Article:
The Gilmore Girls Guide to Great Writing
The only good thing to come out of my bout of flu earlier this year was that – in my desperate search for something to watch in my feverish, bed-ridden state – I came across the show Gilmore Girls.
Gilmore Girls is a comedy-drama series about a young single mum and her daughter, set in the fictional small American town of Stars Hollow. It originally aired from 2000 – 2007 and all seven series are now available on Netflix PLUS a Gilmore Girls revisited special.
Each series contains twenty-two, forty-five minute episodes. It’s a Netflix binger’s paradise. And – in my humble opinion – a masterclass in great writing.
To anyone interested in writing, I thoroughly recommend you watch it. Here are my takeaways from a writing point of view and why I think it’s so good…
Great, nuanced characters
Gilmore Girls has a huge cast of characters, all of them colourful and well-rounded. It’s a great example of how it pays to spend time developing your characters before starting to write. Take time to flesh out their backstory; to give them interesting quirks and traits and to develop their own distinctive voice.
And speaking of voice, Gilmore Girls excels when it comes to dialogue. There’s a lot of dialogue in the show but it’s razor-sharp, funny, pacey, and packs a punch. The verbal sparring between the characters is brilliant and each of them have their own distinctive verbal ticks.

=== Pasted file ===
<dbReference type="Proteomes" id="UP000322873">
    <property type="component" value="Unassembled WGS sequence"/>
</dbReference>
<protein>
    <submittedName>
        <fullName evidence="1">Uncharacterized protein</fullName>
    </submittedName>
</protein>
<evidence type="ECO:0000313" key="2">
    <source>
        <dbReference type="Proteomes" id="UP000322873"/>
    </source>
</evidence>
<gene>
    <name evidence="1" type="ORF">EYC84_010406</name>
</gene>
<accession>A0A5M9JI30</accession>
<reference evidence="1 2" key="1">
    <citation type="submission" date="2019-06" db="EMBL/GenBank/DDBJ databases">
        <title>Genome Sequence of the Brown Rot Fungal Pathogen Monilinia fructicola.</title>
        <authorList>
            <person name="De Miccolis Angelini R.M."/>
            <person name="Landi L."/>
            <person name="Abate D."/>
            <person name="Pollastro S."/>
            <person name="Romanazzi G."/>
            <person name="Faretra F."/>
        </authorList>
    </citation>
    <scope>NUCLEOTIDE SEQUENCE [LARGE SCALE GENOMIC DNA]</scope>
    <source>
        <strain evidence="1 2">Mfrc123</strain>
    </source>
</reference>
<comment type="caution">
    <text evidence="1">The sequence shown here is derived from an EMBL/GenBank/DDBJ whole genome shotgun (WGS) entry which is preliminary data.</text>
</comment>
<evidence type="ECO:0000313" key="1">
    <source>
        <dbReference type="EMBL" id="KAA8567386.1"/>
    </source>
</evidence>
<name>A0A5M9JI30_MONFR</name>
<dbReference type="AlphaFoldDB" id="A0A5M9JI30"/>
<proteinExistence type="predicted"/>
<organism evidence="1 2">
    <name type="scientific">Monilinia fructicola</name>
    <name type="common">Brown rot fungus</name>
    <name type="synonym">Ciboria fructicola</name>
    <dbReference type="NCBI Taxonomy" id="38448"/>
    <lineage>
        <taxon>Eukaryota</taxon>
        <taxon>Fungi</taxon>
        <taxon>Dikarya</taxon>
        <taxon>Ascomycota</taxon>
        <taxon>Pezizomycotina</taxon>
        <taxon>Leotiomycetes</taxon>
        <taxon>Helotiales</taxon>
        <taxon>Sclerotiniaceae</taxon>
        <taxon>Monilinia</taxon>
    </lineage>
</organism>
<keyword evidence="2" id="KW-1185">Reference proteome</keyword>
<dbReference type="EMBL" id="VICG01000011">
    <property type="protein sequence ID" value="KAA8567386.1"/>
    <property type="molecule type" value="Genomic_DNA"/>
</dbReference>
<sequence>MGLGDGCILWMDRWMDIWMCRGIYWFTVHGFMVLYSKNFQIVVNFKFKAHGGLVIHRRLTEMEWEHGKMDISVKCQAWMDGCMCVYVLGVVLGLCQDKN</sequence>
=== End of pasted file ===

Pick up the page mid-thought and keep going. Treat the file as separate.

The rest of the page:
The world of Stars Hollow has been so well realised you want to slip through your screen and live there too – or at least I did! The funny traditions, the town meetings, Luke’s Diner, the store, the town troubadour(!), the writers have created a wonderful world for the show. Take time to develop the settings for your stories so that they become characters in their own right.
Perfect balance of humour and poignancy
Although Gilmore Girls is way more funny and feel-good than sad, it still has its very poignant moments. This contrast between light and dark makes it compelling viewing. You become emotionally invested in the characters because the writers show us their vulnerabilities and make us truly care. Make sure your own story contains light and dark. Play on your reader / viewer’s emotions to make them care.
The relationships between the characters in Gilmore Girls are believable and compelling. Even the closest relationship in the show – between Lorelai Gilmore and her daughter Rory – is tested at times. And when they become estranged in one of the series it made for gripping viewing. On-off romances, mother-daughter tension, professional and love rivalries, friendship, fallings out – Gilmore Girls has it all and handles it all in a way that’s engaging and believable.
Well-developed secondary characters and ‘baddies’
Even the minor characters in Gilmore Girls are interesting and well-developed. The same is true for the occasional ‘bad’ character. We’re shown why they’re troubled and as a result feel empathy for them. The writers haven’t been lazy or taken any shortcuts and this greatly adds to the richness of the viewing experience. Take the time to fully flesh out all of your characters – it will really pay off.
Full of heart
As a result of all of the above Gilmore Girls is full of heart. You feel better for watching it; warm inside and more hopeful and optimistic about the world. It’s like mug of hot chocolate in TV form but without being too sickly-sweet. I can’t recommend it highly enough…